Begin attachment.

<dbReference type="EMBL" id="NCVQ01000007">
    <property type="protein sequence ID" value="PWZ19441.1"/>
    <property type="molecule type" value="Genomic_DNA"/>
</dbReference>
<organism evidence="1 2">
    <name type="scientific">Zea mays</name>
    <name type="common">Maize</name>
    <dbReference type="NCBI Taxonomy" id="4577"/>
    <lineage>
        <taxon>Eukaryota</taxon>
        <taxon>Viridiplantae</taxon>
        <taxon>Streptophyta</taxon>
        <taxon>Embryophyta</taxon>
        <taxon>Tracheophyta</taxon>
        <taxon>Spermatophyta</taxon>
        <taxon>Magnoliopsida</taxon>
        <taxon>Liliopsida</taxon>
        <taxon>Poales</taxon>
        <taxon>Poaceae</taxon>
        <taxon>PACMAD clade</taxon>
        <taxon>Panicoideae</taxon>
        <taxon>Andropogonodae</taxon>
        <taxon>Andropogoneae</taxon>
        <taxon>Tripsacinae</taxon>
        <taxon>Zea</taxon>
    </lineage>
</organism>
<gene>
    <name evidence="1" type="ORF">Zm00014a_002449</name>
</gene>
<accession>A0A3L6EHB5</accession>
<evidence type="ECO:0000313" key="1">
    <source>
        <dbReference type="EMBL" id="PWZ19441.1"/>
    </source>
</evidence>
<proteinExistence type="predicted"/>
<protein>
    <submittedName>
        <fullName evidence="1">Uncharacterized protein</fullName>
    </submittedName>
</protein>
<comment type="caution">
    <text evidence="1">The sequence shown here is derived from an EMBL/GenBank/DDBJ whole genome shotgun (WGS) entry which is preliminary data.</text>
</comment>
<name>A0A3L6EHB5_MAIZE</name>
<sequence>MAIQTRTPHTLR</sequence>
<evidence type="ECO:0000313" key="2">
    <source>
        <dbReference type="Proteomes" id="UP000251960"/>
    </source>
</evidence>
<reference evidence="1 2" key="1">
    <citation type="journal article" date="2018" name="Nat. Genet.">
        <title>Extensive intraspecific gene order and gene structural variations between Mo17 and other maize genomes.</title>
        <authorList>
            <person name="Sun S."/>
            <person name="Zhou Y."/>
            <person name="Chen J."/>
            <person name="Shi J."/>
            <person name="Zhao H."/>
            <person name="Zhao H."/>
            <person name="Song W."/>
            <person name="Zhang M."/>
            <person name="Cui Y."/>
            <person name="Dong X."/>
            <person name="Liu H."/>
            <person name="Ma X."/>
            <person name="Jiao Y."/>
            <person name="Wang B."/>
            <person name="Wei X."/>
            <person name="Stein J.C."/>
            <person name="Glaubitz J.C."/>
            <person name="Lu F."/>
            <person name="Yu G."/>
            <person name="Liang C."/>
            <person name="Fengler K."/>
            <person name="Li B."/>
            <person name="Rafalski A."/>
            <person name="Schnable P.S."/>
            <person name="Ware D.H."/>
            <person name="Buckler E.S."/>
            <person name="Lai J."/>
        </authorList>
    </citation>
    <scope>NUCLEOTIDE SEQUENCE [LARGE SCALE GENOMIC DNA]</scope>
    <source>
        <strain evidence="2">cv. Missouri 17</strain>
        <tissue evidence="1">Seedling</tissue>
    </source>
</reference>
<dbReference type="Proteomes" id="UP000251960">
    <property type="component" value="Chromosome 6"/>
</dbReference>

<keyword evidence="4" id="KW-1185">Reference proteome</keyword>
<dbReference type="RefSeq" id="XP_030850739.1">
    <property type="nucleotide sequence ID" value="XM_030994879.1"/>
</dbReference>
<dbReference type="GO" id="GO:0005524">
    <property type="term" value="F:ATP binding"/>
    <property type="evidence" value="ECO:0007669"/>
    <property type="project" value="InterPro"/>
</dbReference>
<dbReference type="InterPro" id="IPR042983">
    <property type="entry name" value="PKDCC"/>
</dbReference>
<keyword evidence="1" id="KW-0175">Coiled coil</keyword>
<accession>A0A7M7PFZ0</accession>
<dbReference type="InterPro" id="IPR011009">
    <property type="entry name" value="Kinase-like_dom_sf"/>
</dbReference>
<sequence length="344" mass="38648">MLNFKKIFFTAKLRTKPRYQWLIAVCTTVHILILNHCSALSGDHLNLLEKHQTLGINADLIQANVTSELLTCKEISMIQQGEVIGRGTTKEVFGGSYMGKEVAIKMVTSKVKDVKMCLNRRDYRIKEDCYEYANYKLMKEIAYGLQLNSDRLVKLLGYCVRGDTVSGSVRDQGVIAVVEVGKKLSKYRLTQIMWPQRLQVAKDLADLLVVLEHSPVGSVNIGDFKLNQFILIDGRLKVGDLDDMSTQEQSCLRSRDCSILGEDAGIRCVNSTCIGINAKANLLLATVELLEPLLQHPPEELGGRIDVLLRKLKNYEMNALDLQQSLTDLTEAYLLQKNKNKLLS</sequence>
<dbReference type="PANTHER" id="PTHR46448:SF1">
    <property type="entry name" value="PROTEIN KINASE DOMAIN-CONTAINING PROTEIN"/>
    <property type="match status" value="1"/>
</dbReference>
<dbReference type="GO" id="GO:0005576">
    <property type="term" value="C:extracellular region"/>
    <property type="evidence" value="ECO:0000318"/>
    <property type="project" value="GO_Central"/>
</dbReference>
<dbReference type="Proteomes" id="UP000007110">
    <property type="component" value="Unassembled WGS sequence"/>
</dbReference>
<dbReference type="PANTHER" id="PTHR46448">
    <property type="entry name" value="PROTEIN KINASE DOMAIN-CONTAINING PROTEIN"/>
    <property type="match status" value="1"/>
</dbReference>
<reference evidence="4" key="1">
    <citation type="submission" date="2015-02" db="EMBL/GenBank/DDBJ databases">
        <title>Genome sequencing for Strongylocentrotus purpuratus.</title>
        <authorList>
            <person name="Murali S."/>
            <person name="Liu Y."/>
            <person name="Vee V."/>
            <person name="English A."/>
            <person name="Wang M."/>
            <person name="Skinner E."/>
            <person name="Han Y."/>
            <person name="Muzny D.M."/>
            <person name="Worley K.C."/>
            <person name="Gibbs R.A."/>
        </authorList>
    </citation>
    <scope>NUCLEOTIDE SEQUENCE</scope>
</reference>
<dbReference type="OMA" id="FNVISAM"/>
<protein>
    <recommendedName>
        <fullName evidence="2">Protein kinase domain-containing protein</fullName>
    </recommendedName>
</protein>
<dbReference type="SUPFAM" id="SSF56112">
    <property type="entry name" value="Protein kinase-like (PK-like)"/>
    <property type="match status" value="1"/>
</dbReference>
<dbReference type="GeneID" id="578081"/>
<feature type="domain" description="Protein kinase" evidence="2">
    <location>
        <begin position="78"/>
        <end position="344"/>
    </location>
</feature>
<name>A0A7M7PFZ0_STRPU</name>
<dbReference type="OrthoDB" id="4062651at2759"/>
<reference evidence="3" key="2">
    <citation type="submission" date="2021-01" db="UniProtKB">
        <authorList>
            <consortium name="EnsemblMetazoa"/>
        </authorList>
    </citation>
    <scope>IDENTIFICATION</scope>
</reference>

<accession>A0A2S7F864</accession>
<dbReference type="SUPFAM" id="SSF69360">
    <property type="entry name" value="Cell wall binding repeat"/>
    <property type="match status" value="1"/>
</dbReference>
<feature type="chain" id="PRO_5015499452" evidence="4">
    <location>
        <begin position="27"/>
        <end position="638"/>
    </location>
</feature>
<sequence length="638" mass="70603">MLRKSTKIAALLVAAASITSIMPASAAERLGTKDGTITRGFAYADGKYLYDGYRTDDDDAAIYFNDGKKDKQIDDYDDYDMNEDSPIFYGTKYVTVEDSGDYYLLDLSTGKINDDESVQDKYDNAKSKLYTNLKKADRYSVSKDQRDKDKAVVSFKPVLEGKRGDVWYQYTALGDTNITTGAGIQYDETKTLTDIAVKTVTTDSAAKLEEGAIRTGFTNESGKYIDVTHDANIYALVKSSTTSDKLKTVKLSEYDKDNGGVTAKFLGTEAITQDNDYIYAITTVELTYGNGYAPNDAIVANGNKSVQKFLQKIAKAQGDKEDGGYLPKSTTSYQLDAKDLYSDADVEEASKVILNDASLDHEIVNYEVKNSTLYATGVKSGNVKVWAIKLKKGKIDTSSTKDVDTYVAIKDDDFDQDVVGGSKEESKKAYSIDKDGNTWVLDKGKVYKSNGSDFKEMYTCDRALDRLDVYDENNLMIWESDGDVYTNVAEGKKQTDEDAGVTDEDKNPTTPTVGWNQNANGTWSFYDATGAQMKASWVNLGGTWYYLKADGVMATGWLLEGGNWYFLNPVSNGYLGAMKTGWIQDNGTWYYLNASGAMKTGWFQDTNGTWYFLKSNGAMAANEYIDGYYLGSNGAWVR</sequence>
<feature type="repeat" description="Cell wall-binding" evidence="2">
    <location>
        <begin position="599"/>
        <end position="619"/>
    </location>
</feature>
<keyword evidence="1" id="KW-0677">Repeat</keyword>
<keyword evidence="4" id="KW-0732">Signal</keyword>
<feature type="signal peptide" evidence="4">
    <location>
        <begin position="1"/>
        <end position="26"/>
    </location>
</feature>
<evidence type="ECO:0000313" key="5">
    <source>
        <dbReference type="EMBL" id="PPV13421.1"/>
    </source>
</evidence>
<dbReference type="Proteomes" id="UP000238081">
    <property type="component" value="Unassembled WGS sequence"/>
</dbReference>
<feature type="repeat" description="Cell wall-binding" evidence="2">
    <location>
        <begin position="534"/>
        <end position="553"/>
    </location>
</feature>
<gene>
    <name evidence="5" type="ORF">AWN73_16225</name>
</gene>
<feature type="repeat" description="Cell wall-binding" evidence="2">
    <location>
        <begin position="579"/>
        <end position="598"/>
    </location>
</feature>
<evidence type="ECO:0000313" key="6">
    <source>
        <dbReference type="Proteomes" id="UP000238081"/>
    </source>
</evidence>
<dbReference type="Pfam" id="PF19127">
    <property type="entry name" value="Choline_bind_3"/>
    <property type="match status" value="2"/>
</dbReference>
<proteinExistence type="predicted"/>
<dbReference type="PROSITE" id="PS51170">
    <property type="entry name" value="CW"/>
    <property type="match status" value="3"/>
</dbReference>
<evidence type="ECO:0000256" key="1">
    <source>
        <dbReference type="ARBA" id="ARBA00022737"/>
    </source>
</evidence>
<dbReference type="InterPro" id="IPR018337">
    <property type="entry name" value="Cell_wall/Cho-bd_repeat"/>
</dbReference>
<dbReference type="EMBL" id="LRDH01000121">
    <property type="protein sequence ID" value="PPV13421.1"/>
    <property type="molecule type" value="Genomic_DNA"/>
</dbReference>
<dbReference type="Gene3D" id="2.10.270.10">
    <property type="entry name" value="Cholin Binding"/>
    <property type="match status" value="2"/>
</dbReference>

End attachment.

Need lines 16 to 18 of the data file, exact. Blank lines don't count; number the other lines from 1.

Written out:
        <taxon>Magnoliopsida</taxon>
        <taxon>Liliopsida</taxon>
        <taxon>Poales</taxon>